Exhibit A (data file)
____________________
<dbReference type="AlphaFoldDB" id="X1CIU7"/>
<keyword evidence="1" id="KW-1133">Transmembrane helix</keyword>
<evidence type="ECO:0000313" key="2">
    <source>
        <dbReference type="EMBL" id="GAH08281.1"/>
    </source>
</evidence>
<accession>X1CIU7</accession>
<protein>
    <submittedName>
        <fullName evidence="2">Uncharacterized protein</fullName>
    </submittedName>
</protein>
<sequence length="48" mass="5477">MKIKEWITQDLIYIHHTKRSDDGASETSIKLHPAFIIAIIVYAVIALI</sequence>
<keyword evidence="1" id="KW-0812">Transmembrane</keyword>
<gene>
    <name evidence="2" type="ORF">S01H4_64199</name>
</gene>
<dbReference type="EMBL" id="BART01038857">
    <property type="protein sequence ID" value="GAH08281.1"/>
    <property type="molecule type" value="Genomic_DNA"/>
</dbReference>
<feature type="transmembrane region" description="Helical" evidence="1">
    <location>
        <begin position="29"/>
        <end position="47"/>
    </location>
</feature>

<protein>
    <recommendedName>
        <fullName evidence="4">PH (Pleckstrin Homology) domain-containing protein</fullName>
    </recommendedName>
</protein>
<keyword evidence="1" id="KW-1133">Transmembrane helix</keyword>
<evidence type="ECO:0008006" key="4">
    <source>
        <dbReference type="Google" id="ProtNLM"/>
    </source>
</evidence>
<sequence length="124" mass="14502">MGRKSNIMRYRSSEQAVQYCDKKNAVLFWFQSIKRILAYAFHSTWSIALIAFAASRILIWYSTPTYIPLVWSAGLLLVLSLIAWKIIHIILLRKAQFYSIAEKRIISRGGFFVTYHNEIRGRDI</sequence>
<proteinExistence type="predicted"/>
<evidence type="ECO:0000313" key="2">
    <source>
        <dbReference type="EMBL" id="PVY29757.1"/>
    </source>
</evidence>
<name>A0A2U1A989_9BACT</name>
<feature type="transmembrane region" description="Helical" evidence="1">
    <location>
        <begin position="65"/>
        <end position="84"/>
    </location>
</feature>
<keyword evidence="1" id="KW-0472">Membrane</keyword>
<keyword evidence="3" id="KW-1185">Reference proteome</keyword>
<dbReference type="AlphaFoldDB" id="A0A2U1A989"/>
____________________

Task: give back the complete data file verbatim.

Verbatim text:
<dbReference type="AlphaFoldDB" id="X1CIU7"/>
<keyword evidence="1" id="KW-1133">Transmembrane helix</keyword>
<evidence type="ECO:0000313" key="2">
    <source>
        <dbReference type="EMBL" id="GAH08281.1"/>
    </source>
</evidence>
<accession>X1CIU7</accession>
<protein>
    <submittedName>
        <fullName evidence="2">Uncharacterized protein</fullName>
    </submittedName>
</protein>
<sequence length="48" mass="5477">MKIKEWITQDLIYIHHTKRSDDGASETSIKLHPAFIIAIIVYAVIALI</sequence>
<keyword evidence="1" id="KW-0812">Transmembrane</keyword>
<gene>
    <name evidence="2" type="ORF">S01H4_64199</name>
</gene>
<dbReference type="EMBL" id="BART01038857">
    <property type="protein sequence ID" value="GAH08281.1"/>
    <property type="molecule type" value="Genomic_DNA"/>
</dbReference>
<feature type="transmembrane region" description="Helical" evidence="1">
    <location>
        <begin position="29"/>
        <end position="47"/>
    </location>
</feature>

<protein>
    <recommendedName>
        <fullName evidence="4">PH (Pleckstrin Homology) domain-containing protein</fullName>
    </recommendedName>
</protein>
<keyword evidence="1" id="KW-1133">Transmembrane helix</keyword>
<evidence type="ECO:0008006" key="4">
    <source>
        <dbReference type="Google" id="ProtNLM"/>
    </source>
</evidence>
<sequence length="124" mass="14502">MGRKSNIMRYRSSEQAVQYCDKKNAVLFWFQSIKRILAYAFHSTWSIALIAFAASRILIWYSTPTYIPLVWSAGLLLVLSLIAWKIIHIILLRKAQFYSIAEKRIISRGGFFVTYHNEIRGRDI</sequence>
<proteinExistence type="predicted"/>
<evidence type="ECO:0000313" key="2">
    <source>
        <dbReference type="EMBL" id="PVY29757.1"/>
    </source>
</evidence>
<name>A0A2U1A989_9BACT</name>
<feature type="transmembrane region" description="Helical" evidence="1">
    <location>
        <begin position="65"/>
        <end position="84"/>
    </location>
</feature>
<keyword evidence="1" id="KW-0472">Membrane</keyword>
<keyword evidence="3" id="KW-1185">Reference proteome</keyword>
<dbReference type="AlphaFoldDB" id="A0A2U1A989"/>